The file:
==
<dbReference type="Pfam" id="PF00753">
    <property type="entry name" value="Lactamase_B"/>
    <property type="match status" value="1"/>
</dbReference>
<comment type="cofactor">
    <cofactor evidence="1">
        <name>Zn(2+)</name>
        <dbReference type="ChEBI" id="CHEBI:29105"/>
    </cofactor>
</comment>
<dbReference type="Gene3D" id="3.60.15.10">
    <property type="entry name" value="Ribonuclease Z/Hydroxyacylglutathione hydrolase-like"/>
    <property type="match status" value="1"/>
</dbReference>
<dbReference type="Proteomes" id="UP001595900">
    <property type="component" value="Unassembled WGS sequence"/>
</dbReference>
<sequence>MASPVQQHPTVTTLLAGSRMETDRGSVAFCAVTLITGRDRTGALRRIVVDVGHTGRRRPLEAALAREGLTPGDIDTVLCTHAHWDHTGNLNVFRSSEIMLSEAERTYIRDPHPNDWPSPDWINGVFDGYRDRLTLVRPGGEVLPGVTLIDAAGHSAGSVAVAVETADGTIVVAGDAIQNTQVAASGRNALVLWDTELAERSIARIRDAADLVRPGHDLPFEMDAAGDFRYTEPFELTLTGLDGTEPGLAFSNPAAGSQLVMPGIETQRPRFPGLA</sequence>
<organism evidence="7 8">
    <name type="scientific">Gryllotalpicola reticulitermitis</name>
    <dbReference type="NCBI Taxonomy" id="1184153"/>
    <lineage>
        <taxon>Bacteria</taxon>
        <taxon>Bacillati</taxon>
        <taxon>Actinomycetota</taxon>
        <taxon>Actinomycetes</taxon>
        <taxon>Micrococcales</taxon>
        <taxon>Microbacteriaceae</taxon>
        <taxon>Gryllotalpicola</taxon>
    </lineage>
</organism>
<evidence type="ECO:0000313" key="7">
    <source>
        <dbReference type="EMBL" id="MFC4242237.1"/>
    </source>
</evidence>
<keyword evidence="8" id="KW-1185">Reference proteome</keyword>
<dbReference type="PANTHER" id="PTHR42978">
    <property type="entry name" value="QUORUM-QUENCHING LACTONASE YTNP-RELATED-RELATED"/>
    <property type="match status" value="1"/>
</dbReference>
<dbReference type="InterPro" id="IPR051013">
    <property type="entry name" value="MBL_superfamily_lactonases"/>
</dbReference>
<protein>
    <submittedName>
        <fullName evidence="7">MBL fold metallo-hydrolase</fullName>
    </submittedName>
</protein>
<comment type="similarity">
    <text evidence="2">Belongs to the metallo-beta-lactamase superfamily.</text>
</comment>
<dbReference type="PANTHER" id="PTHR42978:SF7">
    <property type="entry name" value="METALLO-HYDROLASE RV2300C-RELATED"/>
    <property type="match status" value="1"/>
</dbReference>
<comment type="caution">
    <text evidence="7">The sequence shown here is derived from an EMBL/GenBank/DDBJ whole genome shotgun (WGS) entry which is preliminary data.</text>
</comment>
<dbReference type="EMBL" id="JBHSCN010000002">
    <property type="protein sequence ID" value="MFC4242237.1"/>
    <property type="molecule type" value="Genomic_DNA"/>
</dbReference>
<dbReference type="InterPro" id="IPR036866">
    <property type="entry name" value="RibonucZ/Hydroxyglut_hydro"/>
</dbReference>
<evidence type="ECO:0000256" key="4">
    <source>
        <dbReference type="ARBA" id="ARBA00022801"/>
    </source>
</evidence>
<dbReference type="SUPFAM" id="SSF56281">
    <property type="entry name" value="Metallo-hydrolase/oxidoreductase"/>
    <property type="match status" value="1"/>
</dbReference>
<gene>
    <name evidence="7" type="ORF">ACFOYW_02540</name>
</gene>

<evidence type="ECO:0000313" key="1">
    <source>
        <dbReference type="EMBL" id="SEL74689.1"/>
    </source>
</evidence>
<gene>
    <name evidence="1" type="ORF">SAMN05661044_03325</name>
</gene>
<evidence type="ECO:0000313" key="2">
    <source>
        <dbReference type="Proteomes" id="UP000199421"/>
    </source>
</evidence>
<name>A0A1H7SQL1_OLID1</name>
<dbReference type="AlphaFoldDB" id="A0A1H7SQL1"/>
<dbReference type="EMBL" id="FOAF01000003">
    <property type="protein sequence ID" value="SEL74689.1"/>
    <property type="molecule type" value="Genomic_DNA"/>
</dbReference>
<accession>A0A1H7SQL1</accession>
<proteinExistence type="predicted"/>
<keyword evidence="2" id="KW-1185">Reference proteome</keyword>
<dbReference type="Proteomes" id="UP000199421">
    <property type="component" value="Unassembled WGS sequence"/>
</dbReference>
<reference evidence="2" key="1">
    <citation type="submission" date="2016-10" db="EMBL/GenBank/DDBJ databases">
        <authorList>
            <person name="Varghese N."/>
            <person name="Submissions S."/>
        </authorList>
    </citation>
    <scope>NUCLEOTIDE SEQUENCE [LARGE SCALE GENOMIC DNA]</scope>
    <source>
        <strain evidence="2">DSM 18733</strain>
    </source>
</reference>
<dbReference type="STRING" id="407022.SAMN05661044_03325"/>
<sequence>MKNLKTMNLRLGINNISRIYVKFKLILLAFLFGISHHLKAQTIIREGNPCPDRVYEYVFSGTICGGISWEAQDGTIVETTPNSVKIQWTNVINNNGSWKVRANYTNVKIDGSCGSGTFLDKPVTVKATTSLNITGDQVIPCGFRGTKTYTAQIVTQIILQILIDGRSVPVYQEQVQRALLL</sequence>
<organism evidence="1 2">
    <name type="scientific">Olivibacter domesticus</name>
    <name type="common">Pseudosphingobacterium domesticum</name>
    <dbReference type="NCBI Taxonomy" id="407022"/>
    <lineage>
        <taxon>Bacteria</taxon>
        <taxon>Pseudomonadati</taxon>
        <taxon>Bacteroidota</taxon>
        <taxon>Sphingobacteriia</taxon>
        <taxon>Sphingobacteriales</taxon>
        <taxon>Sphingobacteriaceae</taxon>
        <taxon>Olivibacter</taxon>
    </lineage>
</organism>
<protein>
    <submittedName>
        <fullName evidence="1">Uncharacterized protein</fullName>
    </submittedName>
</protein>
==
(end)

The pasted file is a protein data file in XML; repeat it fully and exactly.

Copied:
<dbReference type="Pfam" id="PF00753">
    <property type="entry name" value="Lactamase_B"/>
    <property type="match status" value="1"/>
</dbReference>
<comment type="cofactor">
    <cofactor evidence="1">
        <name>Zn(2+)</name>
        <dbReference type="ChEBI" id="CHEBI:29105"/>
    </cofactor>
</comment>
<dbReference type="Gene3D" id="3.60.15.10">
    <property type="entry name" value="Ribonuclease Z/Hydroxyacylglutathione hydrolase-like"/>
    <property type="match status" value="1"/>
</dbReference>
<dbReference type="Proteomes" id="UP001595900">
    <property type="component" value="Unassembled WGS sequence"/>
</dbReference>
<sequence>MASPVQQHPTVTTLLAGSRMETDRGSVAFCAVTLITGRDRTGALRRIVVDVGHTGRRRPLEAALAREGLTPGDIDTVLCTHAHWDHTGNLNVFRSSEIMLSEAERTYIRDPHPNDWPSPDWINGVFDGYRDRLTLVRPGGEVLPGVTLIDAAGHSAGSVAVAVETADGTIVVAGDAIQNTQVAASGRNALVLWDTELAERSIARIRDAADLVRPGHDLPFEMDAAGDFRYTEPFELTLTGLDGTEPGLAFSNPAAGSQLVMPGIETQRPRFPGLA</sequence>
<organism evidence="7 8">
    <name type="scientific">Gryllotalpicola reticulitermitis</name>
    <dbReference type="NCBI Taxonomy" id="1184153"/>
    <lineage>
        <taxon>Bacteria</taxon>
        <taxon>Bacillati</taxon>
        <taxon>Actinomycetota</taxon>
        <taxon>Actinomycetes</taxon>
        <taxon>Micrococcales</taxon>
        <taxon>Microbacteriaceae</taxon>
        <taxon>Gryllotalpicola</taxon>
    </lineage>
</organism>
<evidence type="ECO:0000313" key="7">
    <source>
        <dbReference type="EMBL" id="MFC4242237.1"/>
    </source>
</evidence>
<keyword evidence="8" id="KW-1185">Reference proteome</keyword>
<dbReference type="PANTHER" id="PTHR42978">
    <property type="entry name" value="QUORUM-QUENCHING LACTONASE YTNP-RELATED-RELATED"/>
    <property type="match status" value="1"/>
</dbReference>
<dbReference type="InterPro" id="IPR051013">
    <property type="entry name" value="MBL_superfamily_lactonases"/>
</dbReference>
<protein>
    <submittedName>
        <fullName evidence="7">MBL fold metallo-hydrolase</fullName>
    </submittedName>
</protein>
<comment type="similarity">
    <text evidence="2">Belongs to the metallo-beta-lactamase superfamily.</text>
</comment>
<dbReference type="PANTHER" id="PTHR42978:SF7">
    <property type="entry name" value="METALLO-HYDROLASE RV2300C-RELATED"/>
    <property type="match status" value="1"/>
</dbReference>
<comment type="caution">
    <text evidence="7">The sequence shown here is derived from an EMBL/GenBank/DDBJ whole genome shotgun (WGS) entry which is preliminary data.</text>
</comment>
<dbReference type="EMBL" id="JBHSCN010000002">
    <property type="protein sequence ID" value="MFC4242237.1"/>
    <property type="molecule type" value="Genomic_DNA"/>
</dbReference>
<dbReference type="InterPro" id="IPR036866">
    <property type="entry name" value="RibonucZ/Hydroxyglut_hydro"/>
</dbReference>
<evidence type="ECO:0000256" key="4">
    <source>
        <dbReference type="ARBA" id="ARBA00022801"/>
    </source>
</evidence>
<dbReference type="SUPFAM" id="SSF56281">
    <property type="entry name" value="Metallo-hydrolase/oxidoreductase"/>
    <property type="match status" value="1"/>
</dbReference>
<gene>
    <name evidence="7" type="ORF">ACFOYW_02540</name>
</gene>

<evidence type="ECO:0000313" key="1">
    <source>
        <dbReference type="EMBL" id="SEL74689.1"/>
    </source>
</evidence>
<gene>
    <name evidence="1" type="ORF">SAMN05661044_03325</name>
</gene>
<evidence type="ECO:0000313" key="2">
    <source>
        <dbReference type="Proteomes" id="UP000199421"/>
    </source>
</evidence>
<name>A0A1H7SQL1_OLID1</name>
<dbReference type="AlphaFoldDB" id="A0A1H7SQL1"/>
<dbReference type="EMBL" id="FOAF01000003">
    <property type="protein sequence ID" value="SEL74689.1"/>
    <property type="molecule type" value="Genomic_DNA"/>
</dbReference>
<accession>A0A1H7SQL1</accession>
<proteinExistence type="predicted"/>
<keyword evidence="2" id="KW-1185">Reference proteome</keyword>
<dbReference type="Proteomes" id="UP000199421">
    <property type="component" value="Unassembled WGS sequence"/>
</dbReference>
<reference evidence="2" key="1">
    <citation type="submission" date="2016-10" db="EMBL/GenBank/DDBJ databases">
        <authorList>
            <person name="Varghese N."/>
            <person name="Submissions S."/>
        </authorList>
    </citation>
    <scope>NUCLEOTIDE SEQUENCE [LARGE SCALE GENOMIC DNA]</scope>
    <source>
        <strain evidence="2">DSM 18733</strain>
    </source>
</reference>
<dbReference type="STRING" id="407022.SAMN05661044_03325"/>
<sequence>MKNLKTMNLRLGINNISRIYVKFKLILLAFLFGISHHLKAQTIIREGNPCPDRVYEYVFSGTICGGISWEAQDGTIVETTPNSVKIQWTNVINNNGSWKVRANYTNVKIDGSCGSGTFLDKPVTVKATTSLNITGDQVIPCGFRGTKTYTAQIVTQIILQILIDGRSVPVYQEQVQRALLL</sequence>
<organism evidence="1 2">
    <name type="scientific">Olivibacter domesticus</name>
    <name type="common">Pseudosphingobacterium domesticum</name>
    <dbReference type="NCBI Taxonomy" id="407022"/>
    <lineage>
        <taxon>Bacteria</taxon>
        <taxon>Pseudomonadati</taxon>
        <taxon>Bacteroidota</taxon>
        <taxon>Sphingobacteriia</taxon>
        <taxon>Sphingobacteriales</taxon>
        <taxon>Sphingobacteriaceae</taxon>
        <taxon>Olivibacter</taxon>
    </lineage>
</organism>
<protein>
    <submittedName>
        <fullName evidence="1">Uncharacterized protein</fullName>
    </submittedName>
</protein>